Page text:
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Sulfur oxidation genes in diverse deep-sea viruses
Anantharaman, K.; Duhaime, M.B.; Breier, J.A.; Wendt, K.A.; Toner, B.M.; Dick, G.J. (2014). Sulfur oxidation genes in diverse deep-sea viruses. Science (Wash.) 344(6185): 757-760. hdl.handle.net/10.1126/science.1252229
In: Science (Washington). American Association for the Advancement of Science: New York, N.Y. ISSN 0036-8075, more
Peer reviewed article  

Available in Authors 

Keyword
    Marine

Authors  Top 
  • Anantharaman, K.
  • Duhaime, M.B.
  • Breier, J.A.
  • Wendt, K.A.
  • Toner, B.M.
  • Dick, G.J.

Abstract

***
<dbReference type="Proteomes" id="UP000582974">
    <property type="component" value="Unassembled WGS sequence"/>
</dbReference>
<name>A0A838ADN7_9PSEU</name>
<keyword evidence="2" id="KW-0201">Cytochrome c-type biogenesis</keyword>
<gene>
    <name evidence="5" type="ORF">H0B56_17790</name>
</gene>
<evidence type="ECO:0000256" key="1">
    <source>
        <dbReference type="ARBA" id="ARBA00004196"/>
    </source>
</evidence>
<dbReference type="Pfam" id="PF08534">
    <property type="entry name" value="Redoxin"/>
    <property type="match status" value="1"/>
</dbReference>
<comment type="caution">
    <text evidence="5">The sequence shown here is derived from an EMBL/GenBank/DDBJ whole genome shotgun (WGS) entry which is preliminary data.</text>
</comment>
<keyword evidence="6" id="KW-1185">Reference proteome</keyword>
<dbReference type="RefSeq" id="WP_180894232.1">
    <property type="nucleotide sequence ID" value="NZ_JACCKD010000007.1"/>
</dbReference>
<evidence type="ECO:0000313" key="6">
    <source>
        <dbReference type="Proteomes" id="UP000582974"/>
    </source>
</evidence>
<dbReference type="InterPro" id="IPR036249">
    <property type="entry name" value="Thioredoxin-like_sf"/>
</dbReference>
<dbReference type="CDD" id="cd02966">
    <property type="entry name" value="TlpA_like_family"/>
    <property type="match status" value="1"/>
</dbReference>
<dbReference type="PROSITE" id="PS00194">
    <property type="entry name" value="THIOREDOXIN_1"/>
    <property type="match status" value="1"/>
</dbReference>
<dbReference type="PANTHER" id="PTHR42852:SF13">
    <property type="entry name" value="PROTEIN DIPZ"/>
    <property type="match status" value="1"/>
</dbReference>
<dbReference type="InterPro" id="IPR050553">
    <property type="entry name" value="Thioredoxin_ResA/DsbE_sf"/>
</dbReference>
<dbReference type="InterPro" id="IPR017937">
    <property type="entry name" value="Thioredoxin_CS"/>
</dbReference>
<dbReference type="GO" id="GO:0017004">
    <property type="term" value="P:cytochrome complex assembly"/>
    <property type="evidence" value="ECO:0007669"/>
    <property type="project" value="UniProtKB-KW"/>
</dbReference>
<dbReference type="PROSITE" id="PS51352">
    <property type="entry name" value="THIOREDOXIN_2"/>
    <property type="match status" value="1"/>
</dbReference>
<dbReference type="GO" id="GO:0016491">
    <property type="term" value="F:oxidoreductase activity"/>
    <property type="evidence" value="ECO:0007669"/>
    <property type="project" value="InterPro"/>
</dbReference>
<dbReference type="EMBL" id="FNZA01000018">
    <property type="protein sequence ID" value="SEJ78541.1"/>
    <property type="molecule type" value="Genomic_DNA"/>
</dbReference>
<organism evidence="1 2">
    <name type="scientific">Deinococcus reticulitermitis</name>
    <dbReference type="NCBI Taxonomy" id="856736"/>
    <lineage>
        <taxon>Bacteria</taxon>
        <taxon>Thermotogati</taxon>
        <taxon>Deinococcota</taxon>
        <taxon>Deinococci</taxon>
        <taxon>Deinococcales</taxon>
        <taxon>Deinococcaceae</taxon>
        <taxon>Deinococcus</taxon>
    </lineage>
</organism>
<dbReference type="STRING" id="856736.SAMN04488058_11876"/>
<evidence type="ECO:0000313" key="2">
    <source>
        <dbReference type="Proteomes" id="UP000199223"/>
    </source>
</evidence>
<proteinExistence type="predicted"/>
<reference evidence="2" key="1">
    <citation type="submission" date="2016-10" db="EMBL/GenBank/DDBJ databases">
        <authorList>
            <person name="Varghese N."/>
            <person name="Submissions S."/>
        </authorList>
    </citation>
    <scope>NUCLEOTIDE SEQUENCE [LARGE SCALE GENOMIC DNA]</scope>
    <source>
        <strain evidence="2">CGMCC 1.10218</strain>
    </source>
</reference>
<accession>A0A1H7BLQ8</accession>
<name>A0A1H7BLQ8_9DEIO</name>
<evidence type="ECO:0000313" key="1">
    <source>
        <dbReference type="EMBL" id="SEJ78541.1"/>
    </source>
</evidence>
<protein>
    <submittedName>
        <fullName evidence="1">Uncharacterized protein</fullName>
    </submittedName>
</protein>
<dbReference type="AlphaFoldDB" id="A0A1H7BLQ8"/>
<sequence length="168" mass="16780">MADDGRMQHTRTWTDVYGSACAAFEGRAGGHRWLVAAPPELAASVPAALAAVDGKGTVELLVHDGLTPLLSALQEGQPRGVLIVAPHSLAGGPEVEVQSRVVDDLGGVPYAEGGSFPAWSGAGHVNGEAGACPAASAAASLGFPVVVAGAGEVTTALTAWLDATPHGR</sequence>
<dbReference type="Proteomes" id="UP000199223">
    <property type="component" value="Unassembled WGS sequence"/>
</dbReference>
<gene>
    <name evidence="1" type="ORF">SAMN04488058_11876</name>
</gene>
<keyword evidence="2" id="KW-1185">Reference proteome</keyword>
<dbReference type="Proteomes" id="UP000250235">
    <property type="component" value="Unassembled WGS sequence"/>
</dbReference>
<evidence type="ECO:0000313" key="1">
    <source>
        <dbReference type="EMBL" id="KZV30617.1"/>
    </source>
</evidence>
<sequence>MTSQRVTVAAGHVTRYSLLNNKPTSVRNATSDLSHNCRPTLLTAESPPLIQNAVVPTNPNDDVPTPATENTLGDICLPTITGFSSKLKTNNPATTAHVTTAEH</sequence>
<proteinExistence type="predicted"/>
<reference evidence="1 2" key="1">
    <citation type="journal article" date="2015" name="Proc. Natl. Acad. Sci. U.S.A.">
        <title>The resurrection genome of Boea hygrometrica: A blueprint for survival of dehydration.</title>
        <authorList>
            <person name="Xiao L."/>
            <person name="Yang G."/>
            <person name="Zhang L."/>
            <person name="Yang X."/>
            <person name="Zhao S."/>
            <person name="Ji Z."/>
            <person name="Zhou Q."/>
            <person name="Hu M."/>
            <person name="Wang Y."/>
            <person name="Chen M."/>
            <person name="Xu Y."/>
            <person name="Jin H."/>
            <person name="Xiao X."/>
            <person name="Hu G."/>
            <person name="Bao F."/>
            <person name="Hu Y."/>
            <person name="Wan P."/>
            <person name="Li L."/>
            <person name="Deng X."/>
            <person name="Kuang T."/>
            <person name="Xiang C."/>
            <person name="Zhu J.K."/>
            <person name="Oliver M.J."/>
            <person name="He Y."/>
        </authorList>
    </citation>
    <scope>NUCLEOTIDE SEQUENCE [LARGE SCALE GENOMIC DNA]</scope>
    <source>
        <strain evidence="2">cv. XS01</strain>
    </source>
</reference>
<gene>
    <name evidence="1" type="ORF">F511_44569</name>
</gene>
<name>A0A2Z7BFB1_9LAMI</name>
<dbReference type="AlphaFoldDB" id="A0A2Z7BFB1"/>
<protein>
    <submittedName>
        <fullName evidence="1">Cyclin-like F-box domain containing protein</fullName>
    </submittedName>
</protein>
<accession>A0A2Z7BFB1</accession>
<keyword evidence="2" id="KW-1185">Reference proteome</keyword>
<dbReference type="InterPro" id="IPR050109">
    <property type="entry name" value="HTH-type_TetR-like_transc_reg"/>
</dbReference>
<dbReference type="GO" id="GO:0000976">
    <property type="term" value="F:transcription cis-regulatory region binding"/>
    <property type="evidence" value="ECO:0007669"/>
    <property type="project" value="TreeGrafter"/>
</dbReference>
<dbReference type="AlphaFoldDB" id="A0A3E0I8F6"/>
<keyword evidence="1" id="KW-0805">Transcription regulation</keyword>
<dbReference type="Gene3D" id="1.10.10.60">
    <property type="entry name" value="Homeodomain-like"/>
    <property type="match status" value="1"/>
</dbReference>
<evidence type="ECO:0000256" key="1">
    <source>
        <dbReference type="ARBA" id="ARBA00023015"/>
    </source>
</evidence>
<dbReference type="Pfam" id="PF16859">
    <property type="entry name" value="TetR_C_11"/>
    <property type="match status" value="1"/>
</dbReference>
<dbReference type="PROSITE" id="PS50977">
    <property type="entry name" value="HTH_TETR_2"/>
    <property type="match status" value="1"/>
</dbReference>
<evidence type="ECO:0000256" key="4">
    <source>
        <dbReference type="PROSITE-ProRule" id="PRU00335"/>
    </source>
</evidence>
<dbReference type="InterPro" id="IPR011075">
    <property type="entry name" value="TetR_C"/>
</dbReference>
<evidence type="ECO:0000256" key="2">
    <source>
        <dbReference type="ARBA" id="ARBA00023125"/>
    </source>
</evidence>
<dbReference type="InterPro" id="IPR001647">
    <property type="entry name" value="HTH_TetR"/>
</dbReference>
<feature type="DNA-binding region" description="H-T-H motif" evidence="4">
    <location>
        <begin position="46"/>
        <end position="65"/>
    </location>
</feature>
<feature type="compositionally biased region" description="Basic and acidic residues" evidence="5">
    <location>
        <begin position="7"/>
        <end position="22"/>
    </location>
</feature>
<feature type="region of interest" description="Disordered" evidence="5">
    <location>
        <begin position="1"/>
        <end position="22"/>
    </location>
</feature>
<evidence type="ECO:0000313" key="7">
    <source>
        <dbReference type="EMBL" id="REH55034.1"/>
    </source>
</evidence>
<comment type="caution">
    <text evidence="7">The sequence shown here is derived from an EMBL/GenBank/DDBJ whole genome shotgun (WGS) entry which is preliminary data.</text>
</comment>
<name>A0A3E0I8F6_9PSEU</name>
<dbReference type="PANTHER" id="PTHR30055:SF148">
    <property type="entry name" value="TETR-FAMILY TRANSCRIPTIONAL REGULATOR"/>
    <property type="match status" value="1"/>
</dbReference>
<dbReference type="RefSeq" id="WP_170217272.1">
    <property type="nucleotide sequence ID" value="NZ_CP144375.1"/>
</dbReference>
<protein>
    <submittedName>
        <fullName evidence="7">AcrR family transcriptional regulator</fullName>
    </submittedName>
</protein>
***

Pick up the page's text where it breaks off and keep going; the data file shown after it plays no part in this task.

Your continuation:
Viruses are the most abundant biological entities in the oceans and a pervasive cause of mortality of microorganisms that drive biogeochemical cycles. Although the ecological and evolutionary effects of viruses on marine phototrophs are well recognized, little is known about their impact on ubiquitous marine lithotrophs. Here, we report 18 genome sequences of double-stranded DNA viruses that putatively infect widespread sulfur-oxidizing bacteria. Fifteen of these viral genomes contain auxiliary metabolic genes for the a and ? subunits of reverse dissimilatory sulfite reductase (rdsr). This enzyme oxidizes elemental sulfur, which is abundant in the hydrothermal plumes studied here. Our findings implicate viruses as a key agent in the sulfur cycle and as a reservoir of genetic diversity for bacterial enzymes that underpin chemosynthesis in the deep oceans.

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